Marker Logo HMdb.org THE HISTORICAL
MARKER DATABASE
“Bite-Size Bits of Local, National, and Global History”
“Bite-Size Bits of Local, National, and Global History”
Baytown in Harris County, Texas — The American South (West South Central)
 

Lynchburg Town Ferry

 
 
Lynchburg Town Ferry Marker image. Click for full size.
By Jim Evans, March 8, 2012
1. Lynchburg Town Ferry Marker
Inscription. The Lynchburg Town Ferry, founded in 1822 by Nathaniel Lynch, crosses the Houston Ship Channel downstream of the confluence of the San Jacinto River and Buffalo Bayou. In 1829, the authorities at San Felipe de Austin requested that Lynch move his ferry service, which had been running from Crystal Bay, upstream to a peninsula formed by a meander of the San Jacinto River. He satisfied the requirements in 1830, moving to an area near the present landing. Lynch passed away in 1837, but his family continued to operate the ferry service until 1848.

Between 1848 and 1888, various operators bought and ran the service. During this time, Lynchburg experienced many changes. A fire in 1874 and a series of storms dating from the late 1800s to the early 20th century devastated the town and hastened its decline.

In 1888, Harris County purchased the ferry and in 1920 put the diesel-powered, cable-free Chester H. Bryan boat into service. They added the Tex Dreyfus in 1945. The two boats were replaced in 1964 by the William P. Hobby and the Ross S. Sterling, which have served the area for a number of years.

By the 1950s, business returned to Lynchburg; a shipyard, marine service companies and the Coastal Water Authority all opened in following years. Today, the ferry continues to serve Harris
Lynchburg Town Ferry marker in forground and the ferry in background image. Click for full size.
By Jim Evans, March 8, 2012
2. Lynchburg Town Ferry marker in forground and the ferry in background
County residents who work at the Port of Houston and at petrochemical plants along the ship channel. It remains an important economic contributor to the area, promoting tourism and helping to maintain Lynchburg as a focus of industry on the Houston Ship Channel.
 
Erected 2006 by Texas Historical Commission. (Marker Number 13677.)
 
Location. 29° 45.906′ N, 95° 4.635′ W. Marker is in Baytown, Texas, in Harris County. Marker is on Lynchburg Road 0.1 miles west of Crokett Street, on the right when traveling west. Touch for map. Marker is in this post office area: Baytown TX 77520, United States of America.
 
Other nearby markers. At least 8 other markers are within 2 miles of this marker, measured as the crow flies. U.S.S. Texas (approx. one mile away); First Marine Division (approx. one mile away); Issaac L. Jaques (approx. one mile away); San Jacinto Monument (approx. 1.1 miles away); The Twin Sisters (approx. 1.1 miles away); De Zavala Plaza (approx. 1.1 miles away); Site of Surrender of Santa Anna (approx. 1.1 miles away); San Jacinto Battleground Park (approx. 1.2 miles away).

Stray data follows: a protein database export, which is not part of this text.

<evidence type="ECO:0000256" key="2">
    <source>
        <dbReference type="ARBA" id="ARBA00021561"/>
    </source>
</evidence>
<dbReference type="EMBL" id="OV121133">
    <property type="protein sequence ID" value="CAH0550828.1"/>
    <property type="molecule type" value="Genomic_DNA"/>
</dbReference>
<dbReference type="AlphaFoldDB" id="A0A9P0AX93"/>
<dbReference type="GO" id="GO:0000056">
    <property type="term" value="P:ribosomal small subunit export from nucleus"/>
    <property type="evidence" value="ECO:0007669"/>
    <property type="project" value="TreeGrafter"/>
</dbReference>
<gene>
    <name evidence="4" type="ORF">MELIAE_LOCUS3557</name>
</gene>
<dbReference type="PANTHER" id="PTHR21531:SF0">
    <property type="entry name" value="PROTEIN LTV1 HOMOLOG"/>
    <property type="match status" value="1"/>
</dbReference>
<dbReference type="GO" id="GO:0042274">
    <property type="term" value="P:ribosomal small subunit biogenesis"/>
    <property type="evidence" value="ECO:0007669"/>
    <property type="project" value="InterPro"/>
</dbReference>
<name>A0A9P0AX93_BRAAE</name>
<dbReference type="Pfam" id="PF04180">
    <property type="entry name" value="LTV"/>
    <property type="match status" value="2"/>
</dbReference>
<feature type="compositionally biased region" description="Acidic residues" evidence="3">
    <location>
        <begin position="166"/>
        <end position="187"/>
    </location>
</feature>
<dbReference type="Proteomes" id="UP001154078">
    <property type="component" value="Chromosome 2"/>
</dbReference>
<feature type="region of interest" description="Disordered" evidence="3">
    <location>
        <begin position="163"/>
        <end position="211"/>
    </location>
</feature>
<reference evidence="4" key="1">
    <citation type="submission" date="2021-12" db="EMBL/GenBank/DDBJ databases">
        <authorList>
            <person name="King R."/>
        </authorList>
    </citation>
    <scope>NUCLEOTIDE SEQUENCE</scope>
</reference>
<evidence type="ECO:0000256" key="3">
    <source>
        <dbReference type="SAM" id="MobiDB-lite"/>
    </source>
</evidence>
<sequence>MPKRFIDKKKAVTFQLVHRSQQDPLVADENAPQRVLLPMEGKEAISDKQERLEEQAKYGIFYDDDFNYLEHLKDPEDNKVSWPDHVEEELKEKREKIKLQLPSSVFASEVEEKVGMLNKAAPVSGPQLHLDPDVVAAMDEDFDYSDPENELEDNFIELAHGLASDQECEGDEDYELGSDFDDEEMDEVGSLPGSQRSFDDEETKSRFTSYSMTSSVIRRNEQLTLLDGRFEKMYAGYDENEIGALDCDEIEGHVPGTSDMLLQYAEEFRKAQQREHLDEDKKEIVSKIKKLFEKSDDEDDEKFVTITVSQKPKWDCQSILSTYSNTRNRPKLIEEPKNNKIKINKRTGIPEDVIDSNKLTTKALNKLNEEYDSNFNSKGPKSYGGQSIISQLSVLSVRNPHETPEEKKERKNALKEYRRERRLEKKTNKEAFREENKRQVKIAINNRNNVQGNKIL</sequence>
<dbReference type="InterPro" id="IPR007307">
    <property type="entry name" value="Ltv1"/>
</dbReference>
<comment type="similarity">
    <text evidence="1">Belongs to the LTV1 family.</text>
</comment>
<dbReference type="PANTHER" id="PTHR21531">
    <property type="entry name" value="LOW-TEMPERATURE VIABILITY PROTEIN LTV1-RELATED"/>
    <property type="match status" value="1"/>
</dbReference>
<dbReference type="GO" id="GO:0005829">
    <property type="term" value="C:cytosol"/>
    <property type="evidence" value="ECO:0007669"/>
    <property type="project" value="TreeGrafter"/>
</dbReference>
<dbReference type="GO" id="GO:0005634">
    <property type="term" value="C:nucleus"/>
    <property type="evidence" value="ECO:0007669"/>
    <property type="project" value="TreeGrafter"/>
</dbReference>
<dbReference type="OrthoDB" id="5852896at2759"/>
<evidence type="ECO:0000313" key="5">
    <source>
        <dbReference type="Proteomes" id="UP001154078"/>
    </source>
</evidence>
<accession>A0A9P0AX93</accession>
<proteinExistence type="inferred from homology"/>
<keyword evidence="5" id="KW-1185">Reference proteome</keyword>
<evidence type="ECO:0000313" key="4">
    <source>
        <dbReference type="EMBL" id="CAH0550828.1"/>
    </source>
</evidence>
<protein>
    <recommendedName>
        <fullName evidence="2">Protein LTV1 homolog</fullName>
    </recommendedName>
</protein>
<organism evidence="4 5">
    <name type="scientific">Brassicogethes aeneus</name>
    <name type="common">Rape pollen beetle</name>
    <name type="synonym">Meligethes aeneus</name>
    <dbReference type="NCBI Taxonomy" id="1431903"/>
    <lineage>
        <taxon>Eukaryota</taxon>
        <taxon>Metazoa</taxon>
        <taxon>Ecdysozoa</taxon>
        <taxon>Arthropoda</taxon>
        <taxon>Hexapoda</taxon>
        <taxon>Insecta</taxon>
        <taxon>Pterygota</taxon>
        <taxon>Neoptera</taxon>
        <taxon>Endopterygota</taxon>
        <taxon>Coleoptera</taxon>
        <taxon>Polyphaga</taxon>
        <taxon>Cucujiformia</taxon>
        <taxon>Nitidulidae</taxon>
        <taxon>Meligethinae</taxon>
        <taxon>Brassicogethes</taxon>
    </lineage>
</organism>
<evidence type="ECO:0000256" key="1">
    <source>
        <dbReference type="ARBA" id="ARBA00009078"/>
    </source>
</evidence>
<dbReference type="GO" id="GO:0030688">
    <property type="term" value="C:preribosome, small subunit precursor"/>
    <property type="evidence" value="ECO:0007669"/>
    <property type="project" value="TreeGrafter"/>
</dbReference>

Also see . . .
1. Lynchburg Ferry - San Jacinto State Park Transportation. Virtual Tourist (Submitted on March 14, 2012, by Jim Evans of Houston, Texas.) 

2. Harris County and the Lynchburg Ferry. Harris County Historical Commission (Submitted on March 14, 2012, by Jim Evans of Houston, Texas.)
Boarding the Lynchburg Ferry image. Click for full size.
By Jim Evans, March 8, 2012
3. Boarding the Lynchburg Ferry
 

3. Lynch's Ferry. The Handbook of Texas Online, Texas State Historical Association (Submitted on March 15, 2012, by Bernard Fisher of Mechanicsville, Virginia.) 

4. Texas' Was for Independence. San Jacinto Battleground Conservancy webpage providing context for the ferry in Texas' war for independence from Mexico. (Submitted on November 3, 2014, by Richard Denney of Austin, Texas.) 
 
Categories. Industry & CommerceWaterways & Vessels
 
Lynchburg Ferry image. Click for full size.
By Richard Denney, November 2, 2014
4. Lynchburg Ferry
View of ferry landing today from south shore of Buffalo Bayou nearest San Jacinto Battleground State Historic Site (marker is on north shore).
Lynchburg Town Ferry image. Click for full size.
By Richard Denney, November 2, 2014
5. Lynchburg Town Ferry
Informational sign near ferry landing, south shore of Buffalo Bayou.
Roads to San Jacinto image. Click for full size.
By Richard Denney, November 2, 2014
6. Roads to San Jacinto
Informational sign at nearby San Jacinto Battleground State Historic Site detailing the role of Lynch's Ferry in the Battle of San Jacinto.


The Roads to San Jacinto
The location of the fateful battle was decided by geography and roads.
General Santa Anna led a small force of about 650 Mexican troops to destroy the Texan provisional government in New Washington. When this failed, he burned the town and turned back to meet the rest of his army. On the way, he learned from his scouts that the rebels were camped along his route. The 900 or so Texans under General Sam Houston learned of Santa Anna’s vulnerability from a captured Mexican courier the day before. They raced eastward from Harrisburg to prevent Santa Anna from crossing the San Jacinto River at Lynch’s ferry. Confrontation was finally at hand.

Caption: Mexican cavalry scouts spy the Texan camp near the Harrisburg Road, now a part of Independence Parkway.
 
 
Credits. This page was last revised on June 16, 2016. This page originally submitted on March 14, 2012, by Jim Evans of Houston, Texas. This page has been viewed 708 times since then and 75 times this year. Photos:   1, 2, 3. submitted on March 14, 2012, by Jim Evans of Houston, Texas.   4, 5, 6. submitted on November 3, 2014, by Richard Denney of Austin, Texas. • Bernard Fisher was the editor who published this page.
Paid Advertisement